The music itself is some kind of electro-disco, with falsetto vocals that are swathed in a kind of detached cool, delivered over a highly electronic musical arrangement. Fec’s innate musicality shows through, as the ideas are nothing short of brilliant. The music teacher in me wonders what might happen if he got over his prejudice and embraced the science of tonal arrangement; the fact that that will probably never happen is fine, because it ultimately doesn’t matter. The upshot is that this album is a very ‘not for children’ sex romp replete with great musical ideas in the writing. It’s a highly worthwhile, and highly naughty, listen. Let it rock you.

Coke Weed – Back to Soft album review

While much less twangy than their earlier albums, Maine-based group Coke Weed’s third album Back to Soft maintains the band’s dreamy, psychedelic sound. With the haunting vocals of lead singer Nina Donghia and the resonating guitar that reminds me a little of San Francisco band Thee Oh Sees, Coke Weed’s new album is equal parts trippy and relaxing. Although the steady drum backbeat featured in many of their tracks paired with Donghia’s purr creates the illusion of laid back songs, upon closer inspection, Coke Weed’s lyrics can be pretty intense. Already reaching Internet popularity, the spacey, beachy track “Anklet” starts out with Donghia lazily drawling, “Captivator/You are settling in/I am fixated.” Yikes.

Fans of Coke Weed’s earlier albums, Volume One and Nice Dreams, may be disappointed by the lack of the country-western vibe that was so present in both of the albums preceding Back to Soft. If one listened to “Frizz” off of Volume One and then “Anklet,” they might think the songs were by two entirely different bands if it weren’t for Donghia’s distinguishable drawl. Although I personally prefer the floaty, more heavy on the drums sound of Back to Soft to the band’s previous albums, people who have followed Coke Weed since they formed in 2010 may feel just that–like they’re listening to an entirely different band.

Upon sitting down to write this review, I wrote out several phrases that could describe Coke Weed’s sound. Right after I finished jotting down the non-word “garage-band-y,” I stumbled across an article which informed me that Coke Weed recorded their second and, as previously stated, much more country-infused album Nice Dreams in a barn in only an hour and a half, and that they recorded it live, meaning that any accidental slip-ups in the recording process became part of the album. A band that has the confidence and easy-going attitude to do that is pretty cool indeed in my book. Cross out “garage-band-y” and put “barn band.”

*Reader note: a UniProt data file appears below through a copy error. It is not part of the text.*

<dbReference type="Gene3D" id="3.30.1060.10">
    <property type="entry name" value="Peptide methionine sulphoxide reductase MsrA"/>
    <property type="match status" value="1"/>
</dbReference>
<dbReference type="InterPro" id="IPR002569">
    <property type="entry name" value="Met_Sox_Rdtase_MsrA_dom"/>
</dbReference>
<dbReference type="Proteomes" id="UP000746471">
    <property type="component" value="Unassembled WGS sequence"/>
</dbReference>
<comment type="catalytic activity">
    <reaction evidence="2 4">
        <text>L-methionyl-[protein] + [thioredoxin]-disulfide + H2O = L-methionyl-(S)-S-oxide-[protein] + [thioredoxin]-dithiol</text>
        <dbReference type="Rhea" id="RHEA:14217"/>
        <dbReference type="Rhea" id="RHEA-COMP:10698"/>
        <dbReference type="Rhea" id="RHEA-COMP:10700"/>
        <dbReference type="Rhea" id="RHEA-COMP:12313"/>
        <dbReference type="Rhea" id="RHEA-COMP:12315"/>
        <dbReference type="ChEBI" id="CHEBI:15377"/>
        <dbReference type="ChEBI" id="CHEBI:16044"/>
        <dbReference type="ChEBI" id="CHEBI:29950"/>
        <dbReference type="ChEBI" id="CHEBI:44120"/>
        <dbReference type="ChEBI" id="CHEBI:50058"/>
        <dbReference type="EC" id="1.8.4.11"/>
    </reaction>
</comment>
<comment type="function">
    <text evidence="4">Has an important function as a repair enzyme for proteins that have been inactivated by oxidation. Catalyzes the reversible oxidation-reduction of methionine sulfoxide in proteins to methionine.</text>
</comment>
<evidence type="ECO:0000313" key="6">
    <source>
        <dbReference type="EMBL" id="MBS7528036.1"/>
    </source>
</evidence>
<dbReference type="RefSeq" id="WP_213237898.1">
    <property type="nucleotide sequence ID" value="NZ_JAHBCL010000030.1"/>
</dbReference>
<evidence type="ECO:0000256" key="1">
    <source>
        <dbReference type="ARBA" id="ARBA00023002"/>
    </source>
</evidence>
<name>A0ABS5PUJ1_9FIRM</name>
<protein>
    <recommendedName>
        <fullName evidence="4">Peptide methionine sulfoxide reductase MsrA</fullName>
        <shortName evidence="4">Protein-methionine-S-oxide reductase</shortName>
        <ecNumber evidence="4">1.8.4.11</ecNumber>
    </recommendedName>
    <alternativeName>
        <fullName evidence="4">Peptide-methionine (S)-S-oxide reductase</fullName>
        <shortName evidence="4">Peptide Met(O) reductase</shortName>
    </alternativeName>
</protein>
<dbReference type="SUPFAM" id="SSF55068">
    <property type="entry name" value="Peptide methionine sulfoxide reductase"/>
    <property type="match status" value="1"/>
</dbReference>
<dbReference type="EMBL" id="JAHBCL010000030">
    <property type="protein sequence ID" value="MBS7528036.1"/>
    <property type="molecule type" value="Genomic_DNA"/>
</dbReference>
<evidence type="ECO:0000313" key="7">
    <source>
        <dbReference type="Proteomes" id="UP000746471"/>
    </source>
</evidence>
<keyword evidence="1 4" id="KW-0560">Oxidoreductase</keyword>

So, if a dreamy, psychedelic, trippy, relaxing barn-band-y musical group with haunting, purring vocals and spacey tracks with intense lyrics sound interesting to you, make sure the next album you illegally download (or honorably purchase on iTunes) is Back to Soft. 

Brick + Mortar – Bangs EP review

Brick + Mortar are a duo from Ashbury Park New Jersey on an uphill battle and gaining traction in the large and ever-changing  music industry. Long time friends Brandon Asraf and John Tacon, who have been writing and playing music together since middle school, officially joined forces in 2008. Asraf leads the duo with his unique vocals and aggressive bass lines, while Tacon fills in the details with drums, samples and back up vocals. They started off by playing up and down the coast of New Jersey, gaining a considerable amount of success with their live show. Eventually they opened for Jimi Eat World, played at 2012 SXSW Music Conference and more recently they have been showcasing for different labels for representation. They came out with their first studio release independently in 2010, titled 7 Years in the Mystic Room, which was well received by critics and fans. Independent label Anchor & Hope Music has since signed them.

On Bangs, Brick + Mortar seem to have developed a new even more adventurous, yet pop, sound with an undeniable “in-your-face” aggression. Compared to 7 Years, which overall has a mid-tempo and atmospheric feel, this is a noticeable difference. The title track explodes with a jarring introductory riff. Ruff and ready heaviness, catchy melodies and distorted overtones are immediate themes. Asraf’s use of effects on his vocals appropriately adds to the draw of their creation. Tacon holds things together with an apparent ability to find the most extreme and most fitting beats and fills to compliment the integrity of the song. The groups use of samples and various synthesizers is an attractive characteristic, adding depth and a modern vibe.